"The man described for us, whom we are invited to free, is already in himself the product of a subjection more profound than himself."- Michel Foucault
"The city of brotherly love/ hates blacks"- Mike Ladd on Social Policy Derelicts
I recently watched a lecture delivered by Ohio State University law professor Michelle Alexander where she distilled the message of her 2010 book “The New Jim Crow: Mass Incarceration in the Age of Colorblindness”. The book’s title evokes imprisonment and the language of humanism, which made me think of the most sweeping study of the historical connection between the prison and humanism, Michel Foucault’s “Discipline and Punish”. The covert history of racism and incarceration that Alexander details jibes with Foucault’s analysis of the formation of the modern prison. The conclusion Michelle Alexander arrives at in her lecture is basically that, in order for real racial equality to be achieved, the criminal justice system must live up to its purpose and actually serve the greater good. However, when her work is viewed through a Foucauldian lens, it is illustrative of the fact that the ideals of humanistic progress are “rigorously indivisible” from the failures of the prison system.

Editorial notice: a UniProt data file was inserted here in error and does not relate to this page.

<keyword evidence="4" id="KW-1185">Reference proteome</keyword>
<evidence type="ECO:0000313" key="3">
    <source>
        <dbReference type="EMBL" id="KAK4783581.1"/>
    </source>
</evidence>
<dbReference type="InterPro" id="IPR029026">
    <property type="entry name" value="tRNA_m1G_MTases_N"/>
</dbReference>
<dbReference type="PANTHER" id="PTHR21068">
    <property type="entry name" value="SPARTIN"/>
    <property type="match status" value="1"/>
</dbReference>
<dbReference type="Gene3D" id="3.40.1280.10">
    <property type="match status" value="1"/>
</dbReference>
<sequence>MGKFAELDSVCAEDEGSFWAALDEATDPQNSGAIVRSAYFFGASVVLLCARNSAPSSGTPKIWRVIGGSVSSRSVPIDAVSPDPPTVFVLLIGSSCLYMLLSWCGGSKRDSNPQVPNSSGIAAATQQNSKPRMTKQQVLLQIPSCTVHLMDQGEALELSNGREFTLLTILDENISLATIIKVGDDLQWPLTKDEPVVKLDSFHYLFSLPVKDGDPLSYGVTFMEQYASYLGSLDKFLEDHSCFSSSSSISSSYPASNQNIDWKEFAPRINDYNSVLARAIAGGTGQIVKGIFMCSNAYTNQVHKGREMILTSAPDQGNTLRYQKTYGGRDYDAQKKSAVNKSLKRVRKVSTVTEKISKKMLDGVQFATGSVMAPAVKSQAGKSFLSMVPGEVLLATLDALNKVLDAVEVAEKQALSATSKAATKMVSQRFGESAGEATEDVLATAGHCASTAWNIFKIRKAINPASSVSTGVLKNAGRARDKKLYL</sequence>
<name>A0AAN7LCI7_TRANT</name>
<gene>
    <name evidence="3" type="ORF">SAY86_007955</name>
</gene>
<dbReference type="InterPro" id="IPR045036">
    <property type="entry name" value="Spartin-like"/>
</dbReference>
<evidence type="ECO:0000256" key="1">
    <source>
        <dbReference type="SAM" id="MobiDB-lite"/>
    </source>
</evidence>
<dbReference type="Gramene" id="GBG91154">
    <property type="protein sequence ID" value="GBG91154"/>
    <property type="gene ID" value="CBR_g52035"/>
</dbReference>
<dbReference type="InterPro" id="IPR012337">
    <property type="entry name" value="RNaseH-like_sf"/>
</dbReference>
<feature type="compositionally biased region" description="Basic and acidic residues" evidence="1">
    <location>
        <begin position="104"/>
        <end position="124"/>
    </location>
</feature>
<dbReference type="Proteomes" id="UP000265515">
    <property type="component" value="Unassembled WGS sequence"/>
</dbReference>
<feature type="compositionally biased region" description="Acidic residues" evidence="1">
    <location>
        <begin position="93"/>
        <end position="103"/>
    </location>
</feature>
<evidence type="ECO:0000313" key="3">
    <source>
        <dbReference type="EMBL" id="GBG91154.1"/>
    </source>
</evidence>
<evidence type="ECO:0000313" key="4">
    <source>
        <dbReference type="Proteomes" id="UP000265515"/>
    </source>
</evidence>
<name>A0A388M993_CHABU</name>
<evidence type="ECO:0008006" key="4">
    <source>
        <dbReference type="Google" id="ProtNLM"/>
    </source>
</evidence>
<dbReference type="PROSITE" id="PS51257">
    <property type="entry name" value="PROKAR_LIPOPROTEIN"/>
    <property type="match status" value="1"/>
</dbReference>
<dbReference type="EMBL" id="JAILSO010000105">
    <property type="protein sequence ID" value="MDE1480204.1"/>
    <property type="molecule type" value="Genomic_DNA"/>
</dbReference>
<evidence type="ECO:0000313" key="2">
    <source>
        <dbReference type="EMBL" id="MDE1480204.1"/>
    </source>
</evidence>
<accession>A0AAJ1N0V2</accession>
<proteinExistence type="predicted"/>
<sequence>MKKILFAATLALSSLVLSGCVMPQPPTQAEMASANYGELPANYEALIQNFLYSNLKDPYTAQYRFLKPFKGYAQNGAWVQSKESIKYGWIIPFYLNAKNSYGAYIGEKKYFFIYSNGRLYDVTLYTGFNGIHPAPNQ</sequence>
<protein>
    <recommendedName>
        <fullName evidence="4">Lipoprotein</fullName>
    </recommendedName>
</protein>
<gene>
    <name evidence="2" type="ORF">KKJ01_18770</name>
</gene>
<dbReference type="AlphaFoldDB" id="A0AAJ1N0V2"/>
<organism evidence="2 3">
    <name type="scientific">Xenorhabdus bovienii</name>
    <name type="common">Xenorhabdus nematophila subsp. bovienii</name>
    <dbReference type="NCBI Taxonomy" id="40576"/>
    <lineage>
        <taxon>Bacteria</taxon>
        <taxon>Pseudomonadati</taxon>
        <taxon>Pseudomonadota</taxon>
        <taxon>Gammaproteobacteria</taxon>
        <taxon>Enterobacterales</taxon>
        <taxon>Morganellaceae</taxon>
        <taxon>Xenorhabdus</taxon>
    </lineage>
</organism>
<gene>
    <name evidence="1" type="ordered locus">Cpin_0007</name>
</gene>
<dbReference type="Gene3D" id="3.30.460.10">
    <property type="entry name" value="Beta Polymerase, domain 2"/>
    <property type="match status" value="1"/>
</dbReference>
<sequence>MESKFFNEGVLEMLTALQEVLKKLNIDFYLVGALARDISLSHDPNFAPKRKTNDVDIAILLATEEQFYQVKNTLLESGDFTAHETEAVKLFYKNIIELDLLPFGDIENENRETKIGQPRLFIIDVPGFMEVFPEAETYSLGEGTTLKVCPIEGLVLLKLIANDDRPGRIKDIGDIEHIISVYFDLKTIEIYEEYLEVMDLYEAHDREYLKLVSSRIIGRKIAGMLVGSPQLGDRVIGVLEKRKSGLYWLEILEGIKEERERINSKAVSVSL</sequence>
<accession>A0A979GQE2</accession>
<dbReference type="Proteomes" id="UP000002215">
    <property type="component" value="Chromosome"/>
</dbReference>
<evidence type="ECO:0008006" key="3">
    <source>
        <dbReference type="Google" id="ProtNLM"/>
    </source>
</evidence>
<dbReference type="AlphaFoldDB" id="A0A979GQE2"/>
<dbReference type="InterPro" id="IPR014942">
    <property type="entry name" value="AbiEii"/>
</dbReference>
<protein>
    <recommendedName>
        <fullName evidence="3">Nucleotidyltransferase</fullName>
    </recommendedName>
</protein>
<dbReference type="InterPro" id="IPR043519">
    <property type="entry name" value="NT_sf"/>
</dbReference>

The Jim Crow laws were obvious tools of exclusion. They were taken off the books in 1965, and shortly thereafter there was a mass exodus of manufacturing jobs from major urban centers, resulting in high levels of unemployment for African-Americans. If the apparent social progress brought about by the civil rights movement had had a thorough impact, there would have been economic stimulus measures to insure that the devastated communities could be integrated into society. Instead, the war on drugs was declared. Alexander points out that the war on drugs was declared prior to the crack epidemic- it was purely a political strategy. Alexander quotes Nixon’s chief of staff, H. R. Haldeman: “The whole problem is really about blacks. The key is to devise a system which recognizes this without appearing to.” In order to appeal to conservative white members of the electorate, the “war on drugs” was declared and destitute blacks were the primary targets. The large manufacturers which once employed African-Americans were replaced with prisons and the tactics of exclusion employed under Jim Crow were replaced with more efficient (i.e. cryptic) ones. Foucault wrote that a condition for the birth of modern institutions (hospitals, prisons etc.) was a benevolent condemnation of idleness. People who loitered and were unemployed- who were ‘unaccounted for’- were incorporated into various institutional contexts. This type of ‘benevolent condemnation’ is exemplified by the war on drugs, which allowed people who were formerly blatantly racist to express their racism in a benevolent form- the condemnation of drug use. As racism became less an obvious part of everyday life, the techniques of disenfranchisement and exclusion became more severe. In the (ongoing) war on drugs, blacks are arrested at a much higher rate than whites and the consequence of an arrest is being silenced- by being in prison and being a felon. Essentially, the story of black enfranchisement and integration- culminating in the election of a black president- is possible to tell because those who would contradict it do not have a voice. The virtue of ‘colorblindness’ is an objective failure to apprehend techniques of exclusion. They were in plain sight during the Jim Crow era, and the story of progress since the civil rights movement has actually been the Left’s rapid loss of vision.